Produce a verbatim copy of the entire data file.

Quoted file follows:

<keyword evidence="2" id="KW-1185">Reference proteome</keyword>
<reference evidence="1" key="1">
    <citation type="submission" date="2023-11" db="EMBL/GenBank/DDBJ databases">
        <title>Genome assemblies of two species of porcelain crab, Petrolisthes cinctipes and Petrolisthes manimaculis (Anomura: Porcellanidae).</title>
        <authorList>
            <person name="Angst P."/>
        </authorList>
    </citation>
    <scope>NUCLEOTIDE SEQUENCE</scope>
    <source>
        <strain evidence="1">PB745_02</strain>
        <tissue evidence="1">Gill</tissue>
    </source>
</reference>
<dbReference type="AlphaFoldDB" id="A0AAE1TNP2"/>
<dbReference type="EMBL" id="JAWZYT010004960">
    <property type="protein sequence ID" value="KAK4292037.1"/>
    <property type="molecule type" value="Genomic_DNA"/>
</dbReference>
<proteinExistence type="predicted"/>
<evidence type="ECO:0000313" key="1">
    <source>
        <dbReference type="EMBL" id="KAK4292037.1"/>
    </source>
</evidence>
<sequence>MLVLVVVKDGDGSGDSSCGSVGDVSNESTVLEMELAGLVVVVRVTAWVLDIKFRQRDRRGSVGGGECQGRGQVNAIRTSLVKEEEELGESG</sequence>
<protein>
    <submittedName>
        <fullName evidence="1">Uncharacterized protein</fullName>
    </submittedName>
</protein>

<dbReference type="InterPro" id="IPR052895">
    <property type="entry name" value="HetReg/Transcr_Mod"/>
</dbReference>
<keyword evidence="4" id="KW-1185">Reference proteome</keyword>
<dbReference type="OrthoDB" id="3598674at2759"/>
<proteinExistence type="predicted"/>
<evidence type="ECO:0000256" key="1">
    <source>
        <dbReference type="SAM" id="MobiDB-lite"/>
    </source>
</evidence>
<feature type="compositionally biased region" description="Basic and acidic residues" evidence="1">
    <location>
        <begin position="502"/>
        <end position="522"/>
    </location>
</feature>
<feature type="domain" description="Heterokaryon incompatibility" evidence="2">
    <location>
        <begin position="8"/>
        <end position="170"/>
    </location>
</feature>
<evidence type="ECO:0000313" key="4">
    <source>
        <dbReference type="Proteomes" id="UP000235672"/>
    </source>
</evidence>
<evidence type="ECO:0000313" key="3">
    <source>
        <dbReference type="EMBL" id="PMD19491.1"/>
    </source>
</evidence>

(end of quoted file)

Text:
<keyword evidence="2" id="KW-1185">Reference proteome</keyword>
<reference evidence="1" key="1">
    <citation type="submission" date="2023-11" db="EMBL/GenBank/DDBJ databases">
        <title>Genome assemblies of two species of porcelain crab, Petrolisthes cinctipes and Petrolisthes manimaculis (Anomura: Porcellanidae).</title>
        <authorList>
            <person name="Angst P."/>
        </authorList>
    </citation>
    <scope>NUCLEOTIDE SEQUENCE</scope>
    <source>
        <strain evidence="1">PB745_02</strain>
        <tissue evidence="1">Gill</tissue>
    </source>
</reference>
<dbReference type="AlphaFoldDB" id="A0AAE1TNP2"/>
<dbReference type="EMBL" id="JAWZYT010004960">
    <property type="protein sequence ID" value="KAK4292037.1"/>
    <property type="molecule type" value="Genomic_DNA"/>
</dbReference>
<proteinExistence type="predicted"/>
<evidence type="ECO:0000313" key="1">
    <source>
        <dbReference type="EMBL" id="KAK4292037.1"/>
    </source>
</evidence>
<sequence>MLVLVVVKDGDGSGDSSCGSVGDVSNESTVLEMELAGLVVVVRVTAWVLDIKFRQRDRRGSVGGGECQGRGQVNAIRTSLVKEEEELGESG</sequence>
<protein>
    <submittedName>
        <fullName evidence="1">Uncharacterized protein</fullName>
    </submittedName>
</protein>

<dbReference type="InterPro" id="IPR052895">
    <property type="entry name" value="HetReg/Transcr_Mod"/>
</dbReference>
<keyword evidence="4" id="KW-1185">Reference proteome</keyword>
<dbReference type="OrthoDB" id="3598674at2759"/>
<proteinExistence type="predicted"/>
<evidence type="ECO:0000256" key="1">
    <source>
        <dbReference type="SAM" id="MobiDB-lite"/>
    </source>
</evidence>
<feature type="compositionally biased region" description="Basic and acidic residues" evidence="1">
    <location>
        <begin position="502"/>
        <end position="522"/>
    </location>
</feature>
<feature type="domain" description="Heterokaryon incompatibility" evidence="2">
    <location>
        <begin position="8"/>
        <end position="170"/>
    </location>
</feature>
<evidence type="ECO:0000313" key="4">
    <source>
        <dbReference type="Proteomes" id="UP000235672"/>
    </source>
</evidence>
<evidence type="ECO:0000313" key="3">
    <source>
        <dbReference type="EMBL" id="PMD19491.1"/>
    </source>
</evidence>